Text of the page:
CBS Inc. told employes yesterday that it plans to sell three of its book publishing companies, including the general book publishing division of Holt, Rinehart and Winston.
CBS informed employes that it put Holt, Rinehart and Winston General Book, Praeger and Winston-Seaberry up for sale because they do not fit with the company's desire to focus on portions of the educational and professional book publishing market. The three divisions on the block employ about 127 people and contribute less than 10 percent of CBS' educational and professional publishing revenues.
Praeger, acquired by CBS in 1976, publishes scholarly monographs for the academic market. Winston-Seaberry, acquired in 1984, publishes religious educational materials.
CBS entered the publishing business in 1967 when it acquired Holt, Rinehart and Winston, publisher of G.B. Trudeau's Doonesbury Classics and Leo Buscaglia's "Living, Loving & Learning." The company told employes yesterday that it plans to keep Holt's textbook and other educational publishing operations.
"That is pretty much consistent with their strategy," said John Reidy, an analyst with Drexel Burnham Lambert Inc. "They are leaving core educational and professional publishing businesses intact, while focusing on key predictable growth areas. It makes sense for them to prune out assets that don't exactly fit with their long-term growth goals."
On July 3, CBS announced plans to sell assets sufficient to generate about $300 million in after-tax proceeds, although the company did not specify what assets would be sold. The asset sales are part of a program that included a $954.8 million stock buyback plan that was designed to block Atlanta media executive Ted Turner's hostile takeover bid and increase returns to CBS shareholders.
The stock buyback significantly increased the level of debt on CBS' books, and the company said it would use proceeds from asset sales to reduce borrowings. One analyst said yesterday he was surprised to learn that publishing assets were the first businesses put on the block, since Wall Street believes CBS is most interested in getting out of the toy business.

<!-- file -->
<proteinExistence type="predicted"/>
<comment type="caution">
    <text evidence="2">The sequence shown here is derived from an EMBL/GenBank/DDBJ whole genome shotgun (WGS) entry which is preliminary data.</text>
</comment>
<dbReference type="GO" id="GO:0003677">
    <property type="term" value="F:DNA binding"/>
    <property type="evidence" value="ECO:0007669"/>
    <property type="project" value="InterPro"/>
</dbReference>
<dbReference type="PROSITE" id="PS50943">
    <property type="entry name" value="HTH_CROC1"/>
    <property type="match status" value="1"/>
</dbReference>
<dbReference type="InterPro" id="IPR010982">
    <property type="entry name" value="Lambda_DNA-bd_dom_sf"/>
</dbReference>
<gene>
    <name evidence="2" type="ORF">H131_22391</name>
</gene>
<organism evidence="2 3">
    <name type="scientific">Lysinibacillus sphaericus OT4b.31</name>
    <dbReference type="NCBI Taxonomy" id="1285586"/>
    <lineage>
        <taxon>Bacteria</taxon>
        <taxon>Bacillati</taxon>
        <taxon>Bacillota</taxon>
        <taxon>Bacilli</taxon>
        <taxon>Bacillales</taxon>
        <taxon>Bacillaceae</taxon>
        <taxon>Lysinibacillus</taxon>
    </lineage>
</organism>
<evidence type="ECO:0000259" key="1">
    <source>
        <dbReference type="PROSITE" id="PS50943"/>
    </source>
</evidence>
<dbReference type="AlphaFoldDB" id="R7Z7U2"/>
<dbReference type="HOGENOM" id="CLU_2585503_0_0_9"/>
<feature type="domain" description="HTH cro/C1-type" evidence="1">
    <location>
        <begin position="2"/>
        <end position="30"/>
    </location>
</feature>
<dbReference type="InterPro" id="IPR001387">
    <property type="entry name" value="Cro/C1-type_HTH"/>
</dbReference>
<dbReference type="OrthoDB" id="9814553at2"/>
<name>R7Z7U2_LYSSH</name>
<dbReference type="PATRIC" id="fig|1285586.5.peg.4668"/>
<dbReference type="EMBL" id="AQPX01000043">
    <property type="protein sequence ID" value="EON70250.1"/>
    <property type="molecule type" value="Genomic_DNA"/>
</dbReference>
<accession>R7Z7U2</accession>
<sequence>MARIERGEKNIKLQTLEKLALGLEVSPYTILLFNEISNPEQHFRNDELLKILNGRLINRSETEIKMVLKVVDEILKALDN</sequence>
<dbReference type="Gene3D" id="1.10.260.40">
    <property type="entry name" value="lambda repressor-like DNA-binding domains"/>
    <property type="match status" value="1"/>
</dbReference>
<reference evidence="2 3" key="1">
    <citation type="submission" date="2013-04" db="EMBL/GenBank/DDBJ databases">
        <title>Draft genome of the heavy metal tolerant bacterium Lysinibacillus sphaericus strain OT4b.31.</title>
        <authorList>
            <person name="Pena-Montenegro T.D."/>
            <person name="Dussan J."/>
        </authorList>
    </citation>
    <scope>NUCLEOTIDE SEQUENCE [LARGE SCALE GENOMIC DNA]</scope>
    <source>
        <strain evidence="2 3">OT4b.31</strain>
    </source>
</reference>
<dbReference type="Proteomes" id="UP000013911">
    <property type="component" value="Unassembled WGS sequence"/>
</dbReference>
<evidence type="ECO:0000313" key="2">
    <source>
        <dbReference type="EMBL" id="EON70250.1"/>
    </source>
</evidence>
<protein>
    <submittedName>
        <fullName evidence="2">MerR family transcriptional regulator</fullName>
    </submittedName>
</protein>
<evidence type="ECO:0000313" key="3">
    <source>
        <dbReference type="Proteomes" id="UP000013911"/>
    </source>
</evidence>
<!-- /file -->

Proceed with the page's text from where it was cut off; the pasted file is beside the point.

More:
"While the assets to be sold have not yet been selected," CBS said last month, "the company will endeavor to select assets which it does not deem essential to the operation of its core businesses. The company anticipates that such asset sales would be completed by July 1986. . . . The company also intends to begin a program to reduce corporate and divisional overhead expenses with the goal of achieving a reduction of at least $20 million per annum from previously projected amounts by the end of 1987."
CBS Inc. has three major divisions: publishing, broadcasting and records. The publishing group, which had revenue of $619.2 million and operating profit of $59 million last year, includes CBS Magazines and CBS Educational and Professional Publishing. CBS Magazines was expanded dramatically earlier this year with the $362.5 million purchase of the Ziff-Davis consumer magazine group.
Well-known magazines owned by CBS include Car and Driver, Field & Stream and Modern Bride. Earlier this year CBS sold Family Weekly, a Sunday newspaper magazine that competed with Parade Magazine, to Rosslyn-based Gannett Co. Inc. The company also sold World Tennis magazine.